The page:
For some reason it is difficult to discuss stability and fixity with most social scientists. They do not believe in it. I am invariably told, gently, condescendingly, that what I mistake for hard, unchanging persistence in time is my inability to discern the actual changes—subterranean, microscopic—that go on incessantly, in the form of minute adaptations, conflicts, stresses, and strains which in the long view might be seen to be as directional and cumulative as the infinitesimal variations studied by the geneticist. But conflicts, stresses, and strains do not by any means bespeak change; all they can confidently be said to be are—conflicts, stresses, and strains! It is remarkable, as Lewis Coser has shown us in his classic study of the functions of social conflict, how much conflict actually turns out to be not merely containable within social structures but actually supportive of such structures. How many billions of role tensions and conflicts there have been in the long history of Western kinship it would be impossible to guess; but changes, basic, fundamental changes, in kinship structure in the West have been few and far between, and these changes have clearly had far more to do with the external and adventitious impacts of the Random Event, the Prophet, the Genius, and the Maniac in history than with any accumulation of minute role—or status—changes within the kinship system or with what are generally called trends of change in society.
“Trends” are particularly suspect. A trend, the dictionary tells us, is the general direction taken by a stream, a shoreline, etc.; it is an underlying or prevailing tendency or inclination. These are all tempting words for the historian or predicter of societal development. How easy it is, as we look back over the past—that is, of course, the “past” that has been selected for us by historians and social scientists—to see in it trends and tendencies that appear to possess the iron necessity and clear directionality of growth in a plant or organism. We think of these “trends” as cumulative movements, as genetic sequences, as actually causal. We forget that they are, one and all, a posteriori constructs, frequently metaphoric in character, always post hoc, propter hoc.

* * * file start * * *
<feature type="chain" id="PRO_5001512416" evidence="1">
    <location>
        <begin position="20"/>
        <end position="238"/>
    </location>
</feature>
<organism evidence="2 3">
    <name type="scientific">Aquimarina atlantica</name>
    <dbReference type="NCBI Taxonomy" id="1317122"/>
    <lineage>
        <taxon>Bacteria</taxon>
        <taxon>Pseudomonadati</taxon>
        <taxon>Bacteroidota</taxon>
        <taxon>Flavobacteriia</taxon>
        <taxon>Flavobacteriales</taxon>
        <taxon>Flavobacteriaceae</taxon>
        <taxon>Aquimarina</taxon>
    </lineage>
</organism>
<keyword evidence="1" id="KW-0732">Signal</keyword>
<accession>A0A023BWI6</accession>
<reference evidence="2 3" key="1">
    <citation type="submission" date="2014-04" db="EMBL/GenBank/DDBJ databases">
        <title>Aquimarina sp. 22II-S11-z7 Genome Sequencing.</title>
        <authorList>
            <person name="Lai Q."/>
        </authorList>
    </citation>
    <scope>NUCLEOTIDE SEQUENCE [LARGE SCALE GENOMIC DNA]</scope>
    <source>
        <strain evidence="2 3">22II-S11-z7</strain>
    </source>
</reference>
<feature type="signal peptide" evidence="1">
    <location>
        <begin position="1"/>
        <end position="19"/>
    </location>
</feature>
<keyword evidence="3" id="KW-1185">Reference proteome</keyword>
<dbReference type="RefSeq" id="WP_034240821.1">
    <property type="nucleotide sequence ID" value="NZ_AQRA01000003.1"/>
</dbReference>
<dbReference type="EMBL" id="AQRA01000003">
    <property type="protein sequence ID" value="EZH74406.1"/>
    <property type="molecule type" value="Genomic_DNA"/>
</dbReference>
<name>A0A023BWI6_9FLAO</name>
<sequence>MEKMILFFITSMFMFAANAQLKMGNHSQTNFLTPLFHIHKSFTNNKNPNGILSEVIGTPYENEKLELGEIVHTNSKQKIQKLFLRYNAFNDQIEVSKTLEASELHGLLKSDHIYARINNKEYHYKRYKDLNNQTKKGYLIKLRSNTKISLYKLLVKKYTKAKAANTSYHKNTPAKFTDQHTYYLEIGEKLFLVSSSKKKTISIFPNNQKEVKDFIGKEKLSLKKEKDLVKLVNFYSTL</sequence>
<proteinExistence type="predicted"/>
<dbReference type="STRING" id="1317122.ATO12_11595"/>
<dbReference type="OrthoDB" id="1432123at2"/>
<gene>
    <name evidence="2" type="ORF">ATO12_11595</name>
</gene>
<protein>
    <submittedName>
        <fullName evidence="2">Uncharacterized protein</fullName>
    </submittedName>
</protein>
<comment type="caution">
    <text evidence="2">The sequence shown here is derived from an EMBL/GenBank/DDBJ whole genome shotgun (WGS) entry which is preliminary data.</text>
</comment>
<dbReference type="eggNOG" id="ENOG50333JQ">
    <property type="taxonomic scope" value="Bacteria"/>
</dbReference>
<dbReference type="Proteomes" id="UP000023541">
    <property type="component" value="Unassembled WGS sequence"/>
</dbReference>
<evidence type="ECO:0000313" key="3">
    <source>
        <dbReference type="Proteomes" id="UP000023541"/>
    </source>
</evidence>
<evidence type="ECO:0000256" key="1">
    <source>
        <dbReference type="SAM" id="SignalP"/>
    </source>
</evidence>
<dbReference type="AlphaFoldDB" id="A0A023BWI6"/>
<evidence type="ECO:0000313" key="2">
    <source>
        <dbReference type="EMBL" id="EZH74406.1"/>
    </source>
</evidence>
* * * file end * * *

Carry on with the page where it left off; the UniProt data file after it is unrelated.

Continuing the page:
But the relation among past, present, and future is chronological, not causal. As one looks at the various sequences of events—“clusters,” as Herman Kahn calls them—there is not a sequence or linkage that would not make just as much sense in causal terms were it in fact the obverse, were it any one of the literally hundreds of “patterns” that events and changes might as easily—and, in causal or genetic terms as “rationally,” “logically”—have taken.
What Emile Durkheim wrote on all this is profound and, obviously, still relevant: It is said, writes Durkheim, “that history has for its object precisely the linking of events in their order of succession. But it is impossible to conceive how the stage which a civilization has reached at a given moment could be the determining cause of the subsequent stage. The stages that humanity successively traverses do not engender one another.